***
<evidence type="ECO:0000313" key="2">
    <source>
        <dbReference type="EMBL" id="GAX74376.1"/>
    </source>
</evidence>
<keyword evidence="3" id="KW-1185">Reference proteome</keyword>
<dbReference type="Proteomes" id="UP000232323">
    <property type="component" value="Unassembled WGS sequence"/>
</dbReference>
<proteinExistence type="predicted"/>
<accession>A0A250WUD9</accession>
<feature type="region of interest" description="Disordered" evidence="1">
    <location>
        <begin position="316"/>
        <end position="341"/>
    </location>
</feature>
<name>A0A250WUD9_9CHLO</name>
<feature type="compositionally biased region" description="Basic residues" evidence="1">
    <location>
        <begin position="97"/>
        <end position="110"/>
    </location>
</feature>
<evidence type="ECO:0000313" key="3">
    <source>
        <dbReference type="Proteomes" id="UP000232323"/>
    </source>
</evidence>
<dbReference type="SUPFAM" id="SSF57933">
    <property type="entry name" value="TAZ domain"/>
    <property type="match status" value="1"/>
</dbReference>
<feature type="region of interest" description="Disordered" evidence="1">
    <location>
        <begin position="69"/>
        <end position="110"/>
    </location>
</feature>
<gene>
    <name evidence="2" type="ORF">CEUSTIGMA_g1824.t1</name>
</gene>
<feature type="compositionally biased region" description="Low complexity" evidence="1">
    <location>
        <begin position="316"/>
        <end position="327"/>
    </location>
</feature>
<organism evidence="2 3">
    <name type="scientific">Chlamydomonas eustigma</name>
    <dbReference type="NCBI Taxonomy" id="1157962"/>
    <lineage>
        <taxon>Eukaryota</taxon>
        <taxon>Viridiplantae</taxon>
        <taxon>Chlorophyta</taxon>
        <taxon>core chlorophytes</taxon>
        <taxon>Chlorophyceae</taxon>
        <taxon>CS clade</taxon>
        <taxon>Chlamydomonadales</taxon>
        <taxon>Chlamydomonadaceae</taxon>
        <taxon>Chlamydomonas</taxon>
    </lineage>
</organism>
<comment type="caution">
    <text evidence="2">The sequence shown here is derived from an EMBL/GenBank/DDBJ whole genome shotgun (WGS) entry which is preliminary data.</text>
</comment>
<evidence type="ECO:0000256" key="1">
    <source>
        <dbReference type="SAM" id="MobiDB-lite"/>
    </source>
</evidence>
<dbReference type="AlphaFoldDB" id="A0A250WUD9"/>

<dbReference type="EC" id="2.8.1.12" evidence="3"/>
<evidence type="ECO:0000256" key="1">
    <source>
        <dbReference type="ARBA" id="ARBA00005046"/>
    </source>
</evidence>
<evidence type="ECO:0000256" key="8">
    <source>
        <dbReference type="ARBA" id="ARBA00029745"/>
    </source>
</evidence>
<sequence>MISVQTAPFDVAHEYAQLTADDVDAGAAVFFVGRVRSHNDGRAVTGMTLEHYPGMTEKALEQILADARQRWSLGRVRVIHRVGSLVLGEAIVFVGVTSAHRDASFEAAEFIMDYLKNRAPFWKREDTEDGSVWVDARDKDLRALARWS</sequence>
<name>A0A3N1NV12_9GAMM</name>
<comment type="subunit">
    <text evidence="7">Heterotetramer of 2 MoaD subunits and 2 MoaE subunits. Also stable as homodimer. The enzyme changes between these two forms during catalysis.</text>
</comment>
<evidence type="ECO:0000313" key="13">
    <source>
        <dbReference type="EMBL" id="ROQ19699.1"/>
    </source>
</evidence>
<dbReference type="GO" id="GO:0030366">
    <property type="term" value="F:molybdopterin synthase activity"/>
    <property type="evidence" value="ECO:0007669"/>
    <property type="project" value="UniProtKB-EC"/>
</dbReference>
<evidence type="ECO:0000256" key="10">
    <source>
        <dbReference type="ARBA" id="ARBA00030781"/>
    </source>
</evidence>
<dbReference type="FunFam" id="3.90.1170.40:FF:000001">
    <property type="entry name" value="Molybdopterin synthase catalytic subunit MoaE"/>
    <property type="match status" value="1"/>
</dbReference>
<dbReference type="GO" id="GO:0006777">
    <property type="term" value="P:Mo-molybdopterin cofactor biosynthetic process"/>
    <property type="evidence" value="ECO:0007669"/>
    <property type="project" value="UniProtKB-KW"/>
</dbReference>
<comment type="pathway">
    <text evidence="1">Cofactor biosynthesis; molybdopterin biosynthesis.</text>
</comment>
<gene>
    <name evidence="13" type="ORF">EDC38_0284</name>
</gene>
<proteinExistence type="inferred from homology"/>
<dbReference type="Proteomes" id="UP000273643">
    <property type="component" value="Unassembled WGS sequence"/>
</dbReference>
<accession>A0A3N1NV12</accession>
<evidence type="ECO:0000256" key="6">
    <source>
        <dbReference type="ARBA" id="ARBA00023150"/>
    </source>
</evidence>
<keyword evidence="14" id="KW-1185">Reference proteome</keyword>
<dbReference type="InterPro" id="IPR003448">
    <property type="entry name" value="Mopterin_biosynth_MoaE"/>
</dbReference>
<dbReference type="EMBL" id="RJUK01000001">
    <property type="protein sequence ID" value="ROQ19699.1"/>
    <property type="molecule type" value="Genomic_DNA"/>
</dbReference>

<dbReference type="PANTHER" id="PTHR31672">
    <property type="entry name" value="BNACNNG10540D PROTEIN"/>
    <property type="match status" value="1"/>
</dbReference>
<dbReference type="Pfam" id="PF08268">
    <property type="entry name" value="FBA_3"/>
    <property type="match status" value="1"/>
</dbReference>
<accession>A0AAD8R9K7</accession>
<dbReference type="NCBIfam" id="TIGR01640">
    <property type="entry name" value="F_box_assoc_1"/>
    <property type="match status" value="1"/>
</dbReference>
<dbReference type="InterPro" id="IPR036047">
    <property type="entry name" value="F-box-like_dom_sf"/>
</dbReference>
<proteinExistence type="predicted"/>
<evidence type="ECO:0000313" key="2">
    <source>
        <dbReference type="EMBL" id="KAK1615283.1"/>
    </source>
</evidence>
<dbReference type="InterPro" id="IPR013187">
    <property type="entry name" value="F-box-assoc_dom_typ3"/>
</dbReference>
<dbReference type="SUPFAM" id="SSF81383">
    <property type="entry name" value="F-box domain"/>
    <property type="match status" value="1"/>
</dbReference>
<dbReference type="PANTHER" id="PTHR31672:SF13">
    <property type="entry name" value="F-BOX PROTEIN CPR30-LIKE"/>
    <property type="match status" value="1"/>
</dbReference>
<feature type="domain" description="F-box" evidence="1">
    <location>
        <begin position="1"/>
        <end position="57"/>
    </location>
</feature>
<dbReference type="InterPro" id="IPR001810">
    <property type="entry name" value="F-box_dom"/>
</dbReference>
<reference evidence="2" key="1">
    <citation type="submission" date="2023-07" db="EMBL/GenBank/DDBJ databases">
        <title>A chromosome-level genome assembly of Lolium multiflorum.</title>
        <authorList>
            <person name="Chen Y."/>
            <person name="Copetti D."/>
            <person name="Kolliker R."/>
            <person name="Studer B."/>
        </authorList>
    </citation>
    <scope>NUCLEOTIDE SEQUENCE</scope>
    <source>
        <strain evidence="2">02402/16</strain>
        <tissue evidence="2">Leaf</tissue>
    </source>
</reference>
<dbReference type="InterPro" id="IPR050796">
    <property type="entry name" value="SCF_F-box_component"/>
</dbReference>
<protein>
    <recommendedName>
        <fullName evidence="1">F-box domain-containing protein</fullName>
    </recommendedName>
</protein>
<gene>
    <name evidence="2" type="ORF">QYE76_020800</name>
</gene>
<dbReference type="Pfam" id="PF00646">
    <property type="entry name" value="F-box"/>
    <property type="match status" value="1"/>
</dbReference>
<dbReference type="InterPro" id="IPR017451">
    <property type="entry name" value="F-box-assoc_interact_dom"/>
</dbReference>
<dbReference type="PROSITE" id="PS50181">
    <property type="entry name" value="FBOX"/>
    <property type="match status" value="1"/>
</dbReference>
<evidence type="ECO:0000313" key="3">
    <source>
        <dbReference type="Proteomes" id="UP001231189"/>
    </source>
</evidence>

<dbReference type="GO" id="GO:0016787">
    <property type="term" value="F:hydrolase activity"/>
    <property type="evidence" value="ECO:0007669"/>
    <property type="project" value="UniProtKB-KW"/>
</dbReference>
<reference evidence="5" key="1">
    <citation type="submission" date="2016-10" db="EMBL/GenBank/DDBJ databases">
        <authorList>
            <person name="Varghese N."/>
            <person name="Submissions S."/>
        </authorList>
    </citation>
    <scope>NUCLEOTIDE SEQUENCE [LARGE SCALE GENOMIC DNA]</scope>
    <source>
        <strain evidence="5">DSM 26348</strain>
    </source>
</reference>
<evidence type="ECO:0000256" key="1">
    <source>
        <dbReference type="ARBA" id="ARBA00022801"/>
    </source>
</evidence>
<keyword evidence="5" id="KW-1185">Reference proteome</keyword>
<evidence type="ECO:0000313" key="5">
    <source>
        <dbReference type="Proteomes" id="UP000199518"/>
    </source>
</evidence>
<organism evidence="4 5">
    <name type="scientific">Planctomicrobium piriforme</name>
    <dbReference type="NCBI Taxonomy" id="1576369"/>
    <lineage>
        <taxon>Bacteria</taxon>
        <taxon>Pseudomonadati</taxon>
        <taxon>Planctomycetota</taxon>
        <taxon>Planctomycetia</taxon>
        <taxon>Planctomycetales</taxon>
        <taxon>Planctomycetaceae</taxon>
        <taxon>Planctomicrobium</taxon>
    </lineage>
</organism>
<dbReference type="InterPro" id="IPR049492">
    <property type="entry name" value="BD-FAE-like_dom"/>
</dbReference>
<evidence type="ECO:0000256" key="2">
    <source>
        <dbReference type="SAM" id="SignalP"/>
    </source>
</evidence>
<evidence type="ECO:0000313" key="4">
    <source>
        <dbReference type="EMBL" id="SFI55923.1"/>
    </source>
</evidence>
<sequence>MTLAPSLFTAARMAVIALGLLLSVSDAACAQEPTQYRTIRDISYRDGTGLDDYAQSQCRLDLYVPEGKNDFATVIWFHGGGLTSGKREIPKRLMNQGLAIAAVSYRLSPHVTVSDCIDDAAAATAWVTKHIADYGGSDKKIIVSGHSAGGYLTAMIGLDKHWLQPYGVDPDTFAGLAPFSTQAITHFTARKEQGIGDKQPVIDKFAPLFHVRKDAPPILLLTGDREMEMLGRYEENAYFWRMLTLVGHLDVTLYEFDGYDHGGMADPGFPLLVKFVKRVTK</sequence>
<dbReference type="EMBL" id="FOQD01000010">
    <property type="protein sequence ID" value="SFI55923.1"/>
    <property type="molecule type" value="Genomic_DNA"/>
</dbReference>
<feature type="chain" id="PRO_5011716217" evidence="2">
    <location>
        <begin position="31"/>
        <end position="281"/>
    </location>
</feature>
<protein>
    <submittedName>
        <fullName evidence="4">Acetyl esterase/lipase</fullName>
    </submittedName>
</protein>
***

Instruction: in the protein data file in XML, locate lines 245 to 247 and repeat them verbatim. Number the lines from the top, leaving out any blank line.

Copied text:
<evidence type="ECO:0000313" key="5">
    <source>
        <dbReference type="Proteomes" id="UP000199518"/>